Positron emission tomography (PET) scanning has many established roles in oncology. One potential use of PET scanning is to assess treatment response early in the course of therapy, with the intent of potentially altering the regimen based on PET scan results. While several types of PET scanning are used for interim detection of cancer, this review refers to fluorine 18 fluorodeoxyglucose positron emission tomography (FDG-PET) unless otherwise noted.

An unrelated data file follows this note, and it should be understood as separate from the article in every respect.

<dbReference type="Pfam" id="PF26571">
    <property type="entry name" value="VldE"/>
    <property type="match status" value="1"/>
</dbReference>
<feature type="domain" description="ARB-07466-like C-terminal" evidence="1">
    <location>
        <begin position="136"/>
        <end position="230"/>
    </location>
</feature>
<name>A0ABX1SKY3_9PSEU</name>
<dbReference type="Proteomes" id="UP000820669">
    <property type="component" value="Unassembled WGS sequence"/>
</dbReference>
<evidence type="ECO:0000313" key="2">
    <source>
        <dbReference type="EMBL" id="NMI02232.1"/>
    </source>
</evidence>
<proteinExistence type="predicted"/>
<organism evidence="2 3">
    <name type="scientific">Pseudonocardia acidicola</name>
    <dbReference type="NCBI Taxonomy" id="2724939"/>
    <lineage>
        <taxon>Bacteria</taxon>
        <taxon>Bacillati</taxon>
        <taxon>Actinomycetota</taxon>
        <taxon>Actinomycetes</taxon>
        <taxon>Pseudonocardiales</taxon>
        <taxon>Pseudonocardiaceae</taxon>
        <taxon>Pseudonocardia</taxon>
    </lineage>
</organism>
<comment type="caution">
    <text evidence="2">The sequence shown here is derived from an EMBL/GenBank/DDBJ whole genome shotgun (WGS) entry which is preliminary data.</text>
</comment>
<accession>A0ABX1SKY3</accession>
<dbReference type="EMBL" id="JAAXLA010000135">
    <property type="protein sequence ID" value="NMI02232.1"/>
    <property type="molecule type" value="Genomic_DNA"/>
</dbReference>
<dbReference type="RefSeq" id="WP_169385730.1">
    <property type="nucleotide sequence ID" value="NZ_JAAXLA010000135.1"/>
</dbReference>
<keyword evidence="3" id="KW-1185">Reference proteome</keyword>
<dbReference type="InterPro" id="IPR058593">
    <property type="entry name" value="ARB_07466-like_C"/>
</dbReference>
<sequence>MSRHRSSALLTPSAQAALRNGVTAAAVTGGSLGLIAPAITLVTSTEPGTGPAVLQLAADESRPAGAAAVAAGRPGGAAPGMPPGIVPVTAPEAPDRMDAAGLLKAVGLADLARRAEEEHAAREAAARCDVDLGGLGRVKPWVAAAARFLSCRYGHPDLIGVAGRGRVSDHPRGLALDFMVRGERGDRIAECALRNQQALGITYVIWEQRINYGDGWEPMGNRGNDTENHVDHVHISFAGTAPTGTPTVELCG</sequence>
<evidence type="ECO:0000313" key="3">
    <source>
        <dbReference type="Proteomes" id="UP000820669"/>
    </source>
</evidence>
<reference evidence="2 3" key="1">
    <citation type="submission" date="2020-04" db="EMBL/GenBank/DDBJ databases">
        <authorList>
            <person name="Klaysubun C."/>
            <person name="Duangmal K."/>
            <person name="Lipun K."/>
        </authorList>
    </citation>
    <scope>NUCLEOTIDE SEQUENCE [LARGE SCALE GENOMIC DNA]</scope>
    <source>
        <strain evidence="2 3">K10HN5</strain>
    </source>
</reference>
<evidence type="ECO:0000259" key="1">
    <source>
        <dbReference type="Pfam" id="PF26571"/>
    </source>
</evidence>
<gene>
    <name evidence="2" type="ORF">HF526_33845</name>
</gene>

The use of interim fluorine 18 fluorodeoxyglucose positron emission tomographyscans to determine response to tyrosine kinase inhibitor treatment in patients with gastrointestinal stromal tumors is considered medically necessary.
The use of positron emission tomography scans to determine early response to treatment (positron emission tomography scans done during a planned course of chemotherapy and/or radiotherapy) in patients with gastrointestinal stromal tumors on palliative or adjuvant therapy, as well as all other cancers, is considered investigational.